Connect with us

Ancient

Ashur – First Capital And Powerful Religious Center Of The Assyrian Empire

A. Sutherland  – AncientPages.com – The beginnings of the city of Ashur, (also known as Assur) date back to the third millennium. The city was located about sixty miles to the south of the city of Mosul, Iraq, where today, there is a small village named Shergat (or Qalat Shergat), built of stones and bricks taken from the ruins of the city of Ashur (Asshur).

Ruins of the Assyrian city of AshurRuins of the Assyrian city, Ashur. Image source

From the 14th to the 9th century BC, Ashur was a thriving city. It developed fast and became an important trade center with trade routes leading to Anatolia (modern Turkey). The city exported tin from western Iran, textiles in return for copper, and provided transport of timber from Syria. Many merchants frequently visited the city, and the inhabitants of Ashur themselves began to deal with trade, who even founded their own trade colonies.

Around 1800 BC, the Amorite ruler Shamshi-Adad I included Ashur into his domain, where it became a ceremonial center and the first imperial capital of the Assyrian Empire, unquestionably, one of the greatest of the ancient world.

In Genesis 10:11 we read: “Out of that land came forth Asshur and built Nineveh, and the city Rehoboth, and Kalah…”  Asshur was the second son of Shem and a grandson of Noah, however, in this case, the name Asshur is often used to refer to the place where his descendants dwelled (Ezekiel 27:23, Numbers 24:22, 24).

Ashur (its name was at the same time, the name of a god) was not particularly large city; it had probably no more than 15,000 inhabitants and was situated south of Nineveh and on the western bank of the river Tigris, in northern Mesopotamia, corresponding to modern country of Iraq, northeastern Syria northwestern Iran and southeastern Turkey.

Assyrian’s Vulnerable Location

Assyria had a vulnerable location in the vicinity of the major trading and raiding routes connecting north and east and stretching from Anatolia in the north to Babylon in the south. All cities near Ashur, located on the eastern side of the Tigris valley, in the foothills of Zagros, were easily accessible to foreign intrusions or armed invasions of mountain tribes, so the Assyrians still had to be ready for combat.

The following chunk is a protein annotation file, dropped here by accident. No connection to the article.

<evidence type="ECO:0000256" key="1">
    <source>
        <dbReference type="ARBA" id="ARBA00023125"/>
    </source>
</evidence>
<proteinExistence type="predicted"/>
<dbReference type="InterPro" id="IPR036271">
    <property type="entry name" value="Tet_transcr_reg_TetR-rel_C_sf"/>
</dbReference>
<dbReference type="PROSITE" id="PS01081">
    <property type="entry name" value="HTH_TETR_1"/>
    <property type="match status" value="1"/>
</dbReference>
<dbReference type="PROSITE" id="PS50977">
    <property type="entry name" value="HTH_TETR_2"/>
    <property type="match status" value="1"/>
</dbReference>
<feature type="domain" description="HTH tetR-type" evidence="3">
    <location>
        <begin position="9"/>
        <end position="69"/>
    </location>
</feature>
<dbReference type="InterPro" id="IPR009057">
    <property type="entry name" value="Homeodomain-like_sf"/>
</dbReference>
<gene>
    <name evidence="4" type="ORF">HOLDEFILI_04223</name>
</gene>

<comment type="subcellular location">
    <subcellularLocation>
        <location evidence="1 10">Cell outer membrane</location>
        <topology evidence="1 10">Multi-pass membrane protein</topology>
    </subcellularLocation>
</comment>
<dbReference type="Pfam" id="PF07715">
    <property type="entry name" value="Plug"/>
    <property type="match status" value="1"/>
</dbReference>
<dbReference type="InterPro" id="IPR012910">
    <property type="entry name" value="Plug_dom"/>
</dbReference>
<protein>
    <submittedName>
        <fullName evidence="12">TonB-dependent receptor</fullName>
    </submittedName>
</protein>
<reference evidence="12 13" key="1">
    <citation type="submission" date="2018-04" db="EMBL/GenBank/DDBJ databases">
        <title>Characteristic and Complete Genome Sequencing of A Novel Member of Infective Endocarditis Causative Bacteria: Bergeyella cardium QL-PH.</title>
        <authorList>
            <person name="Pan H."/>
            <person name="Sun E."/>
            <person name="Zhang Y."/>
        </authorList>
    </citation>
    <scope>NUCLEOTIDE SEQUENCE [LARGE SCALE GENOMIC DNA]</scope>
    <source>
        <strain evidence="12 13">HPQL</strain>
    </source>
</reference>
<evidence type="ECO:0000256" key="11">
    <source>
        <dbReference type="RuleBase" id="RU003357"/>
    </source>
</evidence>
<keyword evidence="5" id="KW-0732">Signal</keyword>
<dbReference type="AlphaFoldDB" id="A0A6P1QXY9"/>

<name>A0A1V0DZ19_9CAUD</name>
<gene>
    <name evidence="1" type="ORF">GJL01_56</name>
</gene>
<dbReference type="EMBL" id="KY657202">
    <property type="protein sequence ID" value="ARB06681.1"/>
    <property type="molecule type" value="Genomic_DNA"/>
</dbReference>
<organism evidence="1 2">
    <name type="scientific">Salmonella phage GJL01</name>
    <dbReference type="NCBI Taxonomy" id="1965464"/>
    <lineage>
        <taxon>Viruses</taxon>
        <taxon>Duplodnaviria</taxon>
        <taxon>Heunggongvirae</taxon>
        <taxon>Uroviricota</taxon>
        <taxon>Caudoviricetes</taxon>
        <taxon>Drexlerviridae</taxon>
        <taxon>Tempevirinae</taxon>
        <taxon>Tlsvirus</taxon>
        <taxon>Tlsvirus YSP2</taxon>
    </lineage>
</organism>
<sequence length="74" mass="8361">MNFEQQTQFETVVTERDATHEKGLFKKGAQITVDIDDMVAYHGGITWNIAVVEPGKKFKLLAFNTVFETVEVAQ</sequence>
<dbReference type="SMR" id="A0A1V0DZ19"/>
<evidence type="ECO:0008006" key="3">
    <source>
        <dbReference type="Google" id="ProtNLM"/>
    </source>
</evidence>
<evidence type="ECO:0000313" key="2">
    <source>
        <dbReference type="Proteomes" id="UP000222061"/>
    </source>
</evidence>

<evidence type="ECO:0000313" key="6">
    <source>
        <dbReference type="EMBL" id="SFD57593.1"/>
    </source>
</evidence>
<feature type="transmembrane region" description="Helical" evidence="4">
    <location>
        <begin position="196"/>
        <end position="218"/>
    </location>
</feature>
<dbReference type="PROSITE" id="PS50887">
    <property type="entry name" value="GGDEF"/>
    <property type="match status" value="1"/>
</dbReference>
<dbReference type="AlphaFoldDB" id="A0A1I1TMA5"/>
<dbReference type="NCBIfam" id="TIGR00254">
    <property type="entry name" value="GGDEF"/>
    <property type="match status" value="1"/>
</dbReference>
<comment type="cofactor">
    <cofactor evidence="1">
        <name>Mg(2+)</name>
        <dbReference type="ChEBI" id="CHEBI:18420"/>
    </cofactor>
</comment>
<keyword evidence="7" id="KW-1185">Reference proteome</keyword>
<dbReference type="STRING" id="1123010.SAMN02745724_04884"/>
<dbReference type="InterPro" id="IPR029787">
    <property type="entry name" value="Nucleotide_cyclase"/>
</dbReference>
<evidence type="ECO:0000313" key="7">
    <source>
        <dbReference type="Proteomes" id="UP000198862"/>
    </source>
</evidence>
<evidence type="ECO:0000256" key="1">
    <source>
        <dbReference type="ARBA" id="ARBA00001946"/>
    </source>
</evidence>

Ashur, the chief god of the Assyrian pantheon in Mesopotamian religion, worshipped mainly in the northern half of Mesopotamia, and parts of north-east Syria and south-east Asia Minor (old Assyria Ashur, the chief god of the Assyrian pantheon in Mesopotamian religion, worshipped mainly in the northern half of Mesopotamia, and parts of north-east Syria and south-east Asia Minor (old Assyria).

It was crucial to build a perfectly functioned self-defense in order to survive both in cities and within the borders of the empire. And yet, the city of Ashur was better situated strategically and easier to defend.

Fortifications were massive and the strongest of them were built on the southern part of the city as it was definitely its most vulnerable point. From one side, the city was well-protected by the cliffs and later in front by an immense high wall with eight huge gates and a 15-meter-wide moat.

On the other three sites, the first capital of Assyria was almost invincible.

Ashur – Important Religious Center

The city was Assyria’s oldest capital, which was already known during Akkadian and Sumerian times. It was also an important religious center for worship of the supreme god Ashur, who became the national god of Assyria and protected the Assyrian kings. He was venerated along with Enlil and Ninurta, god of agriculture, scribes, hunting, and war. Several Assyrian kings had the god Ashur’s protection in their names.

Ziggurat at AshurRuins of ziggurat at Ashur. source

In the city, there was an early cult of the gods Adad, Assur and the goddess Ishtar. Ashur contained a large number of important religious buildings, and a handful of palaces (more exactly three of them and thirty four temples, based on ancient sources dated to 7th century BC).

Many ruined structures (many of them had never been excavated) include several major buildings such as the double-temple of Anu and Adad (the god of storms), another was that of Bel, the lord and of the Sumerian goddess of love and war, Ishtar, known to the Hebrews as Ashtaroth and the Starte of the Greeks. There are also ruins of the Old Palace with its royal tombs and several living quarters scattered across the city.

However, the most striking construction among the ruins of Ashur is the ziggurat, built of backed bricks on the top of a rectangular platform composed of several layers, dedicated to the god Ashur, as well as the ground temple nearby devoted to the same god and called “Temple of the Universe”. There are also temples devoted to the gods of the sun and the moon, and one with two towers sacred to Anu, god of the sky, and Adad, god of storms. Assyrian rulers were buried in vaulted tombs beneath palaces, ancient records say, but these places were already robbed in antiquity.

Mesopotamia in 2nd millennium BC

Mesopotamia in 2nd millennium BC. source

Many clay tablets and bricks, covered with cuneiform inscriptions about historical events, conquests, eulogies of rulers, were discovered in the excavated ruins of Ashur.

When Assyria’s strategical value increased in the region, the capital of the empire was transferred from Ashur to Kalah and later to Nineveh about 880 BC, but Ashur still remained a highly prestigious city for a long time.